Welcome to Learn Book

Enter your email address to follow this blog and receive notifications of new posts by email.

Join 2,368 other followers

Blog Stats

  • 5,606 hits
December 2017
M T W T F S S
« Oct    
 123
45678910
11121314151617
18192021222324
25262728293031

Archives

Org.Schema: Do not hire!

In the article “Org.Schema: Creating Redundancies“, I argue how for every position, you need to have a succession plan. You need to prepare the second employee, through job rotation, and I have conveyed that message through a case study.

Currently, I am in a job profile which also includes taking care of physical assets alongside helping my organization appreciate its human capital. The physical assets side of my profile has helped me appreciate some simple truths which may well be applied even in the case of human capital:

Do not invest in assets which you cannot possibly maintain. 

There is this tendency in large organisations to invest in large physical assets, larger even relative to their requirement. The asset does not receive the attention it deserves, and is left to decay with zero maintenance. Soon enough, it becomes a liability.

painting gif.gif

Gif Credit: media.giphy.com

Because it is their in the books, and although the organisation may not be using it, still the depreciation costs are helping it “save” some taxes, although it isn’t really saving. So you need someone to just keep a track of the same, maybe invest in some security for ensuring that the asset is not misused in any way – BIG COSTS.

In the case of human capital: Do not hire, if you cannot assure the welfare of the employees. If you cannot ensure that they are put into proper projects or work that fit in with their career aspirations.  If you cannot provide good learning and development opportunities. If you cannot provide safety and security to the families of your employees.

Do not hire. Because in the long run, not only would those improper hires suffer along with their families, but also the organisation which may well be the biggest loser.

Cut off the extra fat, if you cannot possibly burn it. 

Having worked in two Public Sector Undertakings (PSUs), I have understood that one of the biggest strengths of the PSUs is the amount of land they have under their possession. But they do not always require that amount of land! And they spend enormous amounts of money on litigation, security and boundary walls to protect that. Wouldn’t it better to sell those extra land, and be asset-light when you cannot possibly put the extra land for the creation of organisation-value?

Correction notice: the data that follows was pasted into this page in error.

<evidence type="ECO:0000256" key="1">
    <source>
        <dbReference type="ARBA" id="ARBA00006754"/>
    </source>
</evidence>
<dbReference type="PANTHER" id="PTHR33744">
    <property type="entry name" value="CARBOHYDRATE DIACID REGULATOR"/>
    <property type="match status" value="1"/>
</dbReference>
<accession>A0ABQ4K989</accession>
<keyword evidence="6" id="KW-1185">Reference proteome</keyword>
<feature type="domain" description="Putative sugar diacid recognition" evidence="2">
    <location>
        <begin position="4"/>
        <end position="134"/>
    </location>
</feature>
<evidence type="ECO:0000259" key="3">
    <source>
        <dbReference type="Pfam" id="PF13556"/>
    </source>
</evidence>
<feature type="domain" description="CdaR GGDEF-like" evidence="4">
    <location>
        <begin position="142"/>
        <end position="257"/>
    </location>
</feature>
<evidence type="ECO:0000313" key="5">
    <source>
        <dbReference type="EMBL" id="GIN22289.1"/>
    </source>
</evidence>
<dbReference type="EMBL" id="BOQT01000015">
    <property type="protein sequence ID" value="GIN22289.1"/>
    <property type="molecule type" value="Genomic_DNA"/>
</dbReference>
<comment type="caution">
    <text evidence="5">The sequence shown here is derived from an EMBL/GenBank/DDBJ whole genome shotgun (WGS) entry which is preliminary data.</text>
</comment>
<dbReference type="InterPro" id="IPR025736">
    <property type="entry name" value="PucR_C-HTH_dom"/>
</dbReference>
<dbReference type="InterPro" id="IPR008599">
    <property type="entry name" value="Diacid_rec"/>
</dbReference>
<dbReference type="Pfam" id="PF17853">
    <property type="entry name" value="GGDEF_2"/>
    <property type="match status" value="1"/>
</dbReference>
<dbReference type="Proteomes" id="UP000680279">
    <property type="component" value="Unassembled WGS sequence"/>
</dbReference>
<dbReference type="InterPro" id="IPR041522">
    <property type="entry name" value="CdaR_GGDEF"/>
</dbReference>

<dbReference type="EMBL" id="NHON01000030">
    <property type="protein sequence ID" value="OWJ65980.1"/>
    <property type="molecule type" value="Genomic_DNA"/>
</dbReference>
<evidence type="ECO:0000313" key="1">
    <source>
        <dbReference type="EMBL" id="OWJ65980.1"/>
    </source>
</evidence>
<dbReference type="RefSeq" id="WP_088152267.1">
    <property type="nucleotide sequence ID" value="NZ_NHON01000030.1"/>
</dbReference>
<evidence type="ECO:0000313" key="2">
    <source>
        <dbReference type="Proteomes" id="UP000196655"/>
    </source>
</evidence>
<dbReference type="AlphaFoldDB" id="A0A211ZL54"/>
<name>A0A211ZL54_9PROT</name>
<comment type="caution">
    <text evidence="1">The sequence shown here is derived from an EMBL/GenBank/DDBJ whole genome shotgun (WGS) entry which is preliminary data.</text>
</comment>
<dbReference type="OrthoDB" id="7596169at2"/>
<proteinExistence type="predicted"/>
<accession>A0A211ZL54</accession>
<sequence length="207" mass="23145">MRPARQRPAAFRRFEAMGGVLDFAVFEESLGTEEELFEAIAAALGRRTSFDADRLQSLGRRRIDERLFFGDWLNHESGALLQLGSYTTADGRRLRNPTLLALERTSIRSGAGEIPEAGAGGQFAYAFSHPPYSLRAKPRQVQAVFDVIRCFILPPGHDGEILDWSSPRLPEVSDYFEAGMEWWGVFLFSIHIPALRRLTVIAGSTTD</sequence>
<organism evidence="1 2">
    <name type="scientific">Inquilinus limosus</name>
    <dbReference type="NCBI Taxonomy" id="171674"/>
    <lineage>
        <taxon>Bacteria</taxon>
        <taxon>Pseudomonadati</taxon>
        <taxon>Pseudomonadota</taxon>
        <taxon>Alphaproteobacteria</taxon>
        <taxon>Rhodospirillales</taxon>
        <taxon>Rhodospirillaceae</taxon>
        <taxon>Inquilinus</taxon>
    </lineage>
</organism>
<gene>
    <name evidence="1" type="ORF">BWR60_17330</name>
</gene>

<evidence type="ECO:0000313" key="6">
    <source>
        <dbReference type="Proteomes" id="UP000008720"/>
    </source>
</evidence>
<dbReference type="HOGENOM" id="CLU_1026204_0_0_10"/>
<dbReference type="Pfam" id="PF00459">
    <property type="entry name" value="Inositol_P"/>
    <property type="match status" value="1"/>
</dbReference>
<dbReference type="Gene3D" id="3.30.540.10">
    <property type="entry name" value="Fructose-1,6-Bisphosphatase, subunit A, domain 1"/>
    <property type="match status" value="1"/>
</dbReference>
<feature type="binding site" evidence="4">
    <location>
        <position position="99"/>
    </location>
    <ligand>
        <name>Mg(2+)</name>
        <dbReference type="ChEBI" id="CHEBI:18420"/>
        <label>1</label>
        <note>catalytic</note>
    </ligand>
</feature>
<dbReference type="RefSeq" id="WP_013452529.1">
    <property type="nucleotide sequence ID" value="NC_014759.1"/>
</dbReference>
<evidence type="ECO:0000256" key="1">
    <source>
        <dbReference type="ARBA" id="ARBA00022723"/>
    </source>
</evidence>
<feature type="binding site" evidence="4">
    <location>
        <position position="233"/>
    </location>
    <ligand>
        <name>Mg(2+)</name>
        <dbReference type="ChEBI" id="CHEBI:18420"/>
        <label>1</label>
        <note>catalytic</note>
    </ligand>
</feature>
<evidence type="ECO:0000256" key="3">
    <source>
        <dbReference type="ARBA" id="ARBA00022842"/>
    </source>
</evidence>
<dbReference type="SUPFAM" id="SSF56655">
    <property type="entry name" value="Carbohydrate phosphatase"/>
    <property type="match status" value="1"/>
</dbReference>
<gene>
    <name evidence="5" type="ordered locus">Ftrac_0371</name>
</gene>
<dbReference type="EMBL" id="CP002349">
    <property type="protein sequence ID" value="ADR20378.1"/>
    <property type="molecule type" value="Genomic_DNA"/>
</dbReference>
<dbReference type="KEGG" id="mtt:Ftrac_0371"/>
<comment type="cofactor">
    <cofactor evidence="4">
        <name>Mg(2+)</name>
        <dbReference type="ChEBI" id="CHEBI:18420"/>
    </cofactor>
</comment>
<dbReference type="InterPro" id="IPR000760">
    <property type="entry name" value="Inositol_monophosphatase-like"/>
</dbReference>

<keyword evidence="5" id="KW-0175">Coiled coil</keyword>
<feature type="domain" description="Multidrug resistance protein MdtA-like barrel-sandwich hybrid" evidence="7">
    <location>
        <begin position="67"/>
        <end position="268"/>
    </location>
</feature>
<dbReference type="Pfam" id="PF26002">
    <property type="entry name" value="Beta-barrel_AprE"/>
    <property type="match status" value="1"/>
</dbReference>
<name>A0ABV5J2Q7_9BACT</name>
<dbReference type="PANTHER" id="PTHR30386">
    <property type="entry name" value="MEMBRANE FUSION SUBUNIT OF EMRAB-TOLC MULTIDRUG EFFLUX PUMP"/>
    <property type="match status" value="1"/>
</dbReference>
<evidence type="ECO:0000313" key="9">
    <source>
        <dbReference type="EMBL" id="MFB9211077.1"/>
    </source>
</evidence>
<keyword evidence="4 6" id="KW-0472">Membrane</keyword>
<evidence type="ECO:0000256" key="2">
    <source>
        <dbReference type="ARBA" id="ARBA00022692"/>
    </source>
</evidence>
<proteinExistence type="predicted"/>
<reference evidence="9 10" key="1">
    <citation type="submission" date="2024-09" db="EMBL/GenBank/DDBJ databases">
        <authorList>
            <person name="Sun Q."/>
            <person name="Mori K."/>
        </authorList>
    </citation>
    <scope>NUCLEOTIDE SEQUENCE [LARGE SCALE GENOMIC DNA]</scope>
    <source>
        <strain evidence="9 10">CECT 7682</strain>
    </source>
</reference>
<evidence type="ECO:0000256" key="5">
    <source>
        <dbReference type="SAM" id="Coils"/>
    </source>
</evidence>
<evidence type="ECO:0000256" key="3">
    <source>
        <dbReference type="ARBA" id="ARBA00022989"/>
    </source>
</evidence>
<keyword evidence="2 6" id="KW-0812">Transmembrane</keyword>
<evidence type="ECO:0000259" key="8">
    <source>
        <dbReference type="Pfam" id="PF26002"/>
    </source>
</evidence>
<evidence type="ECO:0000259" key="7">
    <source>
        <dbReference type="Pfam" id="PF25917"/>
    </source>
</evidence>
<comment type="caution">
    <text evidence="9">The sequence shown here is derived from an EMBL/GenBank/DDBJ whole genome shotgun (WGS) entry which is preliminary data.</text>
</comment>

On the human capital side: Use your human capital for value-creation, and if you cannot, actively train & develop them or help them get more rewarding careers in another organisation. Your organisation would benefit much more than those employees. The employees would thank the organisation for not killing their careers.

But first, DO NOT hire if you cannot buy the right assets at the right time for the right amount at the right cost. 

You would not have to face the two problems listed before, if you just buy the right assets at the right time for the right amount at the right cost. Because of the right amount, the assets would be maintained. And no need for shedding off the extra assets, because you would again have the right assets for the right amount, right? (Too many rights, the lefts would mind!)

On the human capital side: Hire right. Hire trainable employees, who can add value not only in the present but also in the future. In this VUCA (Volatile, Uncertain, Complex & Ambiguous) business environment, you do not need the best for the present, but best for both the present and the future. Having the skills to learn both easy and fast (the motto of this blog), and having the right attitude to keep on learning always. 

130662.strip_.zoom_.gif

Comic Courtesy: dilbert.com

What other variables do you think affect power relations? Share your thoughts in the comment section below.

Amartya Dey, India

Other Articles by the Author:

Advertisements

Word: Obstreperous

Obstreperous [Adjective]

Sentence: The nineteen‐sixties, that obstreperous decade in the international art scene, saw the rise and fall of several movements, each new style following hard upon the heels of the other. It was a great opening‐up period, beginning with pop art, followed by op art, the various forms of minimal sculpture, kinetic art, the whole art‐and‐technology syndrome, multimedia extravaganzas, funk art and the beginnings of conceptual art, in which “ideas” about works of art triumphed over the physical forms themselves. (Source: www.nytimes.com)

Meaning: Noisy, clamorous and difficult to control

How To Remember?

Obstreperous” may be thought of as a combination of the words “Obstruction+ Onerous“. Think about an unruly kid who creates obstruction by being very loud and clamorous, making him very difficult to control. 

Remember thus!

For more words, click here! 

calvin_bad_mood_answer_1_xlarge

[Calvin appears to be in a obstreperous mood. Beware!]

Subscribe to the blog for whetting your vocabulary and communication skills! 

Comment | Like | Share

Questioning Outsourcing – Part I